Campbell Soup Co. ties personalized ad buys to in-store sales lift in new pilot
Campbell Soup Co. is one of two consumer packaged goods brands piloting a new mobile advertising platform that lets brands deliver personalized ads based on purchasing behavior and tie their media buy back to in-store sales.
The mobile advertising campaign, which is getting to ready launch, will focus on Campbell?s Pace brand and tracking how brand advertising on mobile translates to in-store sales. The consumer packaged goods giant has been ramping up its mobile advertising strategy of late and is also the exclusive launch advertiser in Shop Rite?s new mobile commerce application (see story).
?If all you have is the equivalent of a cookie, the identifier, but you don?t have any insights behind it, you really are lacking how you build a campaign, who is the audience, who you should reach and what is happening with that audience in the last six to 52 weeks,? said Chris Henger, executive vice president of digital at Catalina Marketing, St. Petersburg, FL.
?In mobile today, in CPG, nobody is closing the loop to prove that your online advertising is driving in-store sales lift,? he said.
?Because we have an in-store media business, we have the raw data, we have a treasure trove of insights about what is happening in the category and with the brand.?
Campbell Soup Co. did not respond to press inquiries by the deadline.
The cookie problem
Campbell?s is leveraging Catalina?s newly launch BuyerVision Mobile platform for the campaign. The platform, which was developed with help from Nielsen and 4Info, includes 70 million households whose mobile devices have been identified, anonymized and tied to recent purchasing data.
One of the challenges facing brands in trying to deliver mobile ads that are personalized based on purchasing behavior and tied to in-store sales results has been the lack of a universal cookie in mobile that can be used to track devices.
Catalina is helping brands address this by merging its own shopper data with media and household purchasing data from Nielsen and 4Info?s offline household database.
The next step was connecting this information to a mobile device, which is accomplished using 4Info?s proprietary technology and algorithms that identify mobile devices across a variety of platforms and apps, anonymizing the information and tying this to profiles built over time based on location and ad requests.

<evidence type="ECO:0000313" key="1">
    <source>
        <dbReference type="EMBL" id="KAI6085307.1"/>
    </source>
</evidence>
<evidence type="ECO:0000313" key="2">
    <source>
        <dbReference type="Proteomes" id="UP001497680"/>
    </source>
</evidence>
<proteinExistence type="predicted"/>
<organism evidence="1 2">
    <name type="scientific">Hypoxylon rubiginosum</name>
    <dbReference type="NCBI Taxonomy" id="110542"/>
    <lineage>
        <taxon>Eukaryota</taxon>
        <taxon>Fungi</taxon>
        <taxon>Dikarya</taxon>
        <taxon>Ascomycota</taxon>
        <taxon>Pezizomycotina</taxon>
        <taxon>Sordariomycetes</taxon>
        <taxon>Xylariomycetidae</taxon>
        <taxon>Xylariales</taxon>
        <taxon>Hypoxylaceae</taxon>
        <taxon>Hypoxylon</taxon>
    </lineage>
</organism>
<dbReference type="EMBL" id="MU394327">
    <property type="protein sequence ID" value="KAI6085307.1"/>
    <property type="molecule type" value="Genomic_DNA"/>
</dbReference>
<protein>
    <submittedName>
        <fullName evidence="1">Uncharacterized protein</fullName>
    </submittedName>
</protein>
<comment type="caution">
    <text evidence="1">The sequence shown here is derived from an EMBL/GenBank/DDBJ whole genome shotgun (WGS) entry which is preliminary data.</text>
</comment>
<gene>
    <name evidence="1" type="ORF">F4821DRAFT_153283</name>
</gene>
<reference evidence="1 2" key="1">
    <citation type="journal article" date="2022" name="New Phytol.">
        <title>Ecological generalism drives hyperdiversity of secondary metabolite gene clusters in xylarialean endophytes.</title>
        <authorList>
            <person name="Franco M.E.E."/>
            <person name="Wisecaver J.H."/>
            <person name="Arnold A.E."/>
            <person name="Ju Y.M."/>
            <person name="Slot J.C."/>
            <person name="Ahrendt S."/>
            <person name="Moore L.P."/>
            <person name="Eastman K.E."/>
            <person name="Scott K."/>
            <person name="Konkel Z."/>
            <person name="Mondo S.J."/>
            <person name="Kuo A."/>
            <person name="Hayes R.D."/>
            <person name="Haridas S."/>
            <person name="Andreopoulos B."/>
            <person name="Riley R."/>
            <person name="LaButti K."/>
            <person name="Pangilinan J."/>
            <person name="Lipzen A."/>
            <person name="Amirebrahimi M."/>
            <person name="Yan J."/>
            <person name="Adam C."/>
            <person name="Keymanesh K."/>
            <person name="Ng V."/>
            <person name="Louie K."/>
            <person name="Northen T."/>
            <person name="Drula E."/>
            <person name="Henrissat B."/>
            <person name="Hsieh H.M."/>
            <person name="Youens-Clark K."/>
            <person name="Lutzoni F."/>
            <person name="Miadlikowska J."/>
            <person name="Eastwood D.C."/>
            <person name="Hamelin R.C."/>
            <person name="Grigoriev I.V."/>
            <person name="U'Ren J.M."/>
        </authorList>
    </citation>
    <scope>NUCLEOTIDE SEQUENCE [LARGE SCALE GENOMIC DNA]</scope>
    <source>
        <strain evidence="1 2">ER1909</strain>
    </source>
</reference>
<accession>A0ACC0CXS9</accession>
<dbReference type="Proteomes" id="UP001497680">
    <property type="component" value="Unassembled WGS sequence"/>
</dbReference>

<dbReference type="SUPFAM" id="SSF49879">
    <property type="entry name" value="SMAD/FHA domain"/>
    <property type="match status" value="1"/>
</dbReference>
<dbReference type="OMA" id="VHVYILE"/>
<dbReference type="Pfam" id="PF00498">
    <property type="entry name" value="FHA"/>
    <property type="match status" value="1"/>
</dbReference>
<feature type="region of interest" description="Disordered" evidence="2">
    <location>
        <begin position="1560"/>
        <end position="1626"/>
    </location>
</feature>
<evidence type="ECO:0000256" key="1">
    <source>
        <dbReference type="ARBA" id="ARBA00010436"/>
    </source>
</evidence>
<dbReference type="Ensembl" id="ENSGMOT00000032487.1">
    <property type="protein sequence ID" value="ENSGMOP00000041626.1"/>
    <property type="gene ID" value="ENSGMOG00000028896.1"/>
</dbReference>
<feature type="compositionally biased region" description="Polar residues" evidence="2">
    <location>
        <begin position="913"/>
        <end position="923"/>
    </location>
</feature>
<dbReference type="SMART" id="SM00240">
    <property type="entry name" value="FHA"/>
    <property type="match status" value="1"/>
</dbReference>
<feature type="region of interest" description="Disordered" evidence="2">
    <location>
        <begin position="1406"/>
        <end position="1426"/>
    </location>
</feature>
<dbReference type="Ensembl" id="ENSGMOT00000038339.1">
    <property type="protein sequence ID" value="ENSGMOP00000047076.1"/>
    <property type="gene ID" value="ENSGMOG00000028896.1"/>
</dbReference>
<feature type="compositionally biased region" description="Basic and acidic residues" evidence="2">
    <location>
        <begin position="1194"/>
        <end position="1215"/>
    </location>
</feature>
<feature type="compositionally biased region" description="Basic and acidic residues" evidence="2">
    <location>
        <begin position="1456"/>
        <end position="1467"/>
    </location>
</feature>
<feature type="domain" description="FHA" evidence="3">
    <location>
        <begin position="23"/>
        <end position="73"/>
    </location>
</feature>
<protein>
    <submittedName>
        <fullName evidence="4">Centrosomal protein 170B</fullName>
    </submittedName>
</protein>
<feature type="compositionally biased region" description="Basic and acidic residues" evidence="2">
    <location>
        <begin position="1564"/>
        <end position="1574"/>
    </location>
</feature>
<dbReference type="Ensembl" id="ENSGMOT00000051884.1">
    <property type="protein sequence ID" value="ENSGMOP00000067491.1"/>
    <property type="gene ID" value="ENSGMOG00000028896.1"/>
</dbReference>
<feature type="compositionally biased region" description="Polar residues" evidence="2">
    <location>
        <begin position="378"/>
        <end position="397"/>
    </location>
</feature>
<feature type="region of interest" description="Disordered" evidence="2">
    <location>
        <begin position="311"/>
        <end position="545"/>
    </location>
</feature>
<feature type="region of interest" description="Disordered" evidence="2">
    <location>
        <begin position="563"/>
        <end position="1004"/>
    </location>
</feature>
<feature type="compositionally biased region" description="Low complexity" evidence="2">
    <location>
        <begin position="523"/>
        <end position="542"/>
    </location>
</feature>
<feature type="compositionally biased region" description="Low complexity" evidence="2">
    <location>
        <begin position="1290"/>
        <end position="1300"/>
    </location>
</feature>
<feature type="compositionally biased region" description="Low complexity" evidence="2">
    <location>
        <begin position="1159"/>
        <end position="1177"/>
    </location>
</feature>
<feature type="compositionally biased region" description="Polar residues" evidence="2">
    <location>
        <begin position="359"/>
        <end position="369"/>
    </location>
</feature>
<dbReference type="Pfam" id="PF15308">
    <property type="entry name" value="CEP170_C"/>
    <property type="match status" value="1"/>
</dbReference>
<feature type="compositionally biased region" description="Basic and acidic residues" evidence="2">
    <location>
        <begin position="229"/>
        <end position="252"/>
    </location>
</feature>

?Part of their secret sauce is their ability to identify a device ID, randomize it and have the location come from the consumer opting in or allowing the sharing of their location, whether at the operating-system level or the app level,? Mr. Henger said.
Ads from brand marketers such as Campbell?s are appearing in apps or on the mobile Web and are being delivered through mobile aggregators, networks as well as some specific premium inventory.
Campbell?s is leveraging mobile in other ways.
The company?s Swanson brand recently placed QR codes on static print ads in the January 2013 issue of Bon Appetit to show users how to incorporate its products into recipes (see story).
In 2011, a Campbell iAd campaign received about 53 million impressions, with approximately 530,000 of the users that saw the ad clicking through and engaging with it for nearly one minute (see story).
?One of the challenges with mobile is that it is such a personal device and impersonal messaging, whether is push message, an ad, or an offer, it doesn?t matter what it is or who it is coming from it is not well received,? John Caron, vice president of marketing for Catalina Marketing.
?We know to how to leverage historical purchases, data and analytics to be able to identify and drive the right campaign in order to allow that to define the media that you see in app or mobile web on your smartphone," he said.
Chantal Tode is associate editor on Mobile Marketer, New York